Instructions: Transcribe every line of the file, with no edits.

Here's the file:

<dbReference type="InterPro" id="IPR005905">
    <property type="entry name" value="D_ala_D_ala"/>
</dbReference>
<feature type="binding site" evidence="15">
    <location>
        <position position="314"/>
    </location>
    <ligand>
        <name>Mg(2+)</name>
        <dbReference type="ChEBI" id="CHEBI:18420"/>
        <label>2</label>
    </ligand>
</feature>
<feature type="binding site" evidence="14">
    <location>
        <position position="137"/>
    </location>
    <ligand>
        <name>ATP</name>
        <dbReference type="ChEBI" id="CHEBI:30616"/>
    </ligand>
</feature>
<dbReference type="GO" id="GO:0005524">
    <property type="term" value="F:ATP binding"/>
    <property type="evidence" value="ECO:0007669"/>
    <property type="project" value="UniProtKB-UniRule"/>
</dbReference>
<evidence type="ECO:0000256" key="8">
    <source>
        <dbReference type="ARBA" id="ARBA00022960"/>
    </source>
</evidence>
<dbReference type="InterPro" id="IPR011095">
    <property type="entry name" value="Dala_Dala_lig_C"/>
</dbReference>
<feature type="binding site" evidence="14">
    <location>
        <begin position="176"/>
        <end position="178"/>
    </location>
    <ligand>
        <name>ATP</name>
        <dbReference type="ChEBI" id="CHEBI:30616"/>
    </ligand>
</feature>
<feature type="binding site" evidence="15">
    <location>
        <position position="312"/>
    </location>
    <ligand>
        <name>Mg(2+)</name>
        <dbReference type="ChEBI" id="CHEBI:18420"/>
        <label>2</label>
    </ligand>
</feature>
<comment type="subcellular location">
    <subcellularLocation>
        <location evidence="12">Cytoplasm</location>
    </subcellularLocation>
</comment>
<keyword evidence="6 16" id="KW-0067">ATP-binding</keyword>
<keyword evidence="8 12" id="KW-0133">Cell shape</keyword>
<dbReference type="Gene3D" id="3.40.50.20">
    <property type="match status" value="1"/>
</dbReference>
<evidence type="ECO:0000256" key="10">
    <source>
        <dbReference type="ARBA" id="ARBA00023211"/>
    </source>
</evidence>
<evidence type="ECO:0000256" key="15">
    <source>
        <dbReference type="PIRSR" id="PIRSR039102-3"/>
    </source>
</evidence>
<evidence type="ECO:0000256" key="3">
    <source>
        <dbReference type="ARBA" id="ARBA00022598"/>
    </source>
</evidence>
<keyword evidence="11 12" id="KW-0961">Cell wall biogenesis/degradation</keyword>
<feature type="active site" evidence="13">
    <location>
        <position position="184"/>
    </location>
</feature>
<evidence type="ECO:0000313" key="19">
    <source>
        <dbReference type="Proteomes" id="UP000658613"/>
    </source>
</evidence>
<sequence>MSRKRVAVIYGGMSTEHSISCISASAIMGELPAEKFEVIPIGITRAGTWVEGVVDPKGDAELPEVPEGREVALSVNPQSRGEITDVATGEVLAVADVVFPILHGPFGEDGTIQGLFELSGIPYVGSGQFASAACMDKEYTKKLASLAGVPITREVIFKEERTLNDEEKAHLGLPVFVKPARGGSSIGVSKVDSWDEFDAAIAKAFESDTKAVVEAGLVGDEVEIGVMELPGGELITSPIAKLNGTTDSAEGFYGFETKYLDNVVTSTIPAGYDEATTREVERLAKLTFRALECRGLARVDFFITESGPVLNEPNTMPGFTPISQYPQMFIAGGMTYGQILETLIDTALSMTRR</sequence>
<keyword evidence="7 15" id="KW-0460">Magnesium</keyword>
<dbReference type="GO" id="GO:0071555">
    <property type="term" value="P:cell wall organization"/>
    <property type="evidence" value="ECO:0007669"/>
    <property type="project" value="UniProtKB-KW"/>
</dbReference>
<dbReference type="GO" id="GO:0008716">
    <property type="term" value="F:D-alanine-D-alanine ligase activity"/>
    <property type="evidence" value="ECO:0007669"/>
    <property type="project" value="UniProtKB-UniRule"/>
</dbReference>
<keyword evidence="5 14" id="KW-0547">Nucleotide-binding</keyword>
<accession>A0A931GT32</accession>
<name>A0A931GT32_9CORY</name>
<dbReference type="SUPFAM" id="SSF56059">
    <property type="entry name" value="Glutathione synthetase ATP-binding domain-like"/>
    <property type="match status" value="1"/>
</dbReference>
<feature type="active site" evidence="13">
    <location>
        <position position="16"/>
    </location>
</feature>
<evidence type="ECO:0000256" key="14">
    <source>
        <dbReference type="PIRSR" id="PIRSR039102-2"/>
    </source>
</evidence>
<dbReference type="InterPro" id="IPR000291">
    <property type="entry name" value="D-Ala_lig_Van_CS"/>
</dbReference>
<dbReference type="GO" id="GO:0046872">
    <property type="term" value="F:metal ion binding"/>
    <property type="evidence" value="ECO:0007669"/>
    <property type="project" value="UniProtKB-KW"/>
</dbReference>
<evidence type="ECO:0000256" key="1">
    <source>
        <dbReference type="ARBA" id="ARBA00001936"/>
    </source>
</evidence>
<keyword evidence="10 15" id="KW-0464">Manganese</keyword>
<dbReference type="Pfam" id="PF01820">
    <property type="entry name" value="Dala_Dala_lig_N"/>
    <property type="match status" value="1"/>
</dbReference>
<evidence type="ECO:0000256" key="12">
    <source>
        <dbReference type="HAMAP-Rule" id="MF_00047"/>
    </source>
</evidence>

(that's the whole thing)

<dbReference type="InterPro" id="IPR005905">
    <property type="entry name" value="D_ala_D_ala"/>
</dbReference>
<feature type="binding site" evidence="15">
    <location>
        <position position="314"/>
    </location>
    <ligand>
        <name>Mg(2+)</name>
        <dbReference type="ChEBI" id="CHEBI:18420"/>
        <label>2</label>
    </ligand>
</feature>
<feature type="binding site" evidence="14">
    <location>
        <position position="137"/>
    </location>
    <ligand>
        <name>ATP</name>
        <dbReference type="ChEBI" id="CHEBI:30616"/>
    </ligand>
</feature>
<dbReference type="GO" id="GO:0005524">
    <property type="term" value="F:ATP binding"/>
    <property type="evidence" value="ECO:0007669"/>
    <property type="project" value="UniProtKB-UniRule"/>
</dbReference>
<evidence type="ECO:0000256" key="8">
    <source>
        <dbReference type="ARBA" id="ARBA00022960"/>
    </source>
</evidence>
<dbReference type="InterPro" id="IPR011095">
    <property type="entry name" value="Dala_Dala_lig_C"/>
</dbReference>
<feature type="binding site" evidence="14">
    <location>
        <begin position="176"/>
        <end position="178"/>
    </location>
    <ligand>
        <name>ATP</name>
        <dbReference type="ChEBI" id="CHEBI:30616"/>
    </ligand>
</feature>
<feature type="binding site" evidence="15">
    <location>
        <position position="312"/>
    </location>
    <ligand>
        <name>Mg(2+)</name>
        <dbReference type="ChEBI" id="CHEBI:18420"/>
        <label>2</label>
    </ligand>
</feature>
<comment type="subcellular location">
    <subcellularLocation>
        <location evidence="12">Cytoplasm</location>
    </subcellularLocation>
</comment>
<keyword evidence="6 16" id="KW-0067">ATP-binding</keyword>
<keyword evidence="8 12" id="KW-0133">Cell shape</keyword>
<dbReference type="Gene3D" id="3.40.50.20">
    <property type="match status" value="1"/>
</dbReference>
<evidence type="ECO:0000256" key="10">
    <source>
        <dbReference type="ARBA" id="ARBA00023211"/>
    </source>
</evidence>
<evidence type="ECO:0000256" key="15">
    <source>
        <dbReference type="PIRSR" id="PIRSR039102-3"/>
    </source>
</evidence>
<evidence type="ECO:0000256" key="3">
    <source>
        <dbReference type="ARBA" id="ARBA00022598"/>
    </source>
</evidence>
<keyword evidence="11 12" id="KW-0961">Cell wall biogenesis/degradation</keyword>
<feature type="active site" evidence="13">
    <location>
        <position position="184"/>
    </location>
</feature>
<evidence type="ECO:0000313" key="19">
    <source>
        <dbReference type="Proteomes" id="UP000658613"/>
    </source>
</evidence>
<sequence>MSRKRVAVIYGGMSTEHSISCISASAIMGELPAEKFEVIPIGITRAGTWVEGVVDPKGDAELPEVPEGREVALSVNPQSRGEITDVATGEVLAVADVVFPILHGPFGEDGTIQGLFELSGIPYVGSGQFASAACMDKEYTKKLASLAGVPITREVIFKEERTLNDEEKAHLGLPVFVKPARGGSSIGVSKVDSWDEFDAAIAKAFESDTKAVVEAGLVGDEVEIGVMELPGGELITSPIAKLNGTTDSAEGFYGFETKYLDNVVTSTIPAGYDEATTREVERLAKLTFRALECRGLARVDFFITESGPVLNEPNTMPGFTPISQYPQMFIAGGMTYGQILETLIDTALSMTRR</sequence>
<keyword evidence="7 15" id="KW-0460">Magnesium</keyword>
<dbReference type="GO" id="GO:0071555">
    <property type="term" value="P:cell wall organization"/>
    <property type="evidence" value="ECO:0007669"/>
    <property type="project" value="UniProtKB-KW"/>
</dbReference>
<dbReference type="GO" id="GO:0008716">
    <property type="term" value="F:D-alanine-D-alanine ligase activity"/>
    <property type="evidence" value="ECO:0007669"/>
    <property type="project" value="UniProtKB-UniRule"/>
</dbReference>
<keyword evidence="5 14" id="KW-0547">Nucleotide-binding</keyword>
<accession>A0A931GT32</accession>
<name>A0A931GT32_9CORY</name>
<dbReference type="SUPFAM" id="SSF56059">
    <property type="entry name" value="Glutathione synthetase ATP-binding domain-like"/>
    <property type="match status" value="1"/>
</dbReference>
<feature type="active site" evidence="13">
    <location>
        <position position="16"/>
    </location>
</feature>
<evidence type="ECO:0000256" key="14">
    <source>
        <dbReference type="PIRSR" id="PIRSR039102-2"/>
    </source>
</evidence>
<dbReference type="InterPro" id="IPR000291">
    <property type="entry name" value="D-Ala_lig_Van_CS"/>
</dbReference>
<dbReference type="GO" id="GO:0046872">
    <property type="term" value="F:metal ion binding"/>
    <property type="evidence" value="ECO:0007669"/>
    <property type="project" value="UniProtKB-KW"/>
</dbReference>
<evidence type="ECO:0000256" key="1">
    <source>
        <dbReference type="ARBA" id="ARBA00001936"/>
    </source>
</evidence>
<keyword evidence="10 15" id="KW-0464">Manganese</keyword>
<dbReference type="Pfam" id="PF01820">
    <property type="entry name" value="Dala_Dala_lig_N"/>
    <property type="match status" value="1"/>
</dbReference>
<evidence type="ECO:0000256" key="12">
    <source>
        <dbReference type="HAMAP-Rule" id="MF_00047"/>
    </source>
</evidence>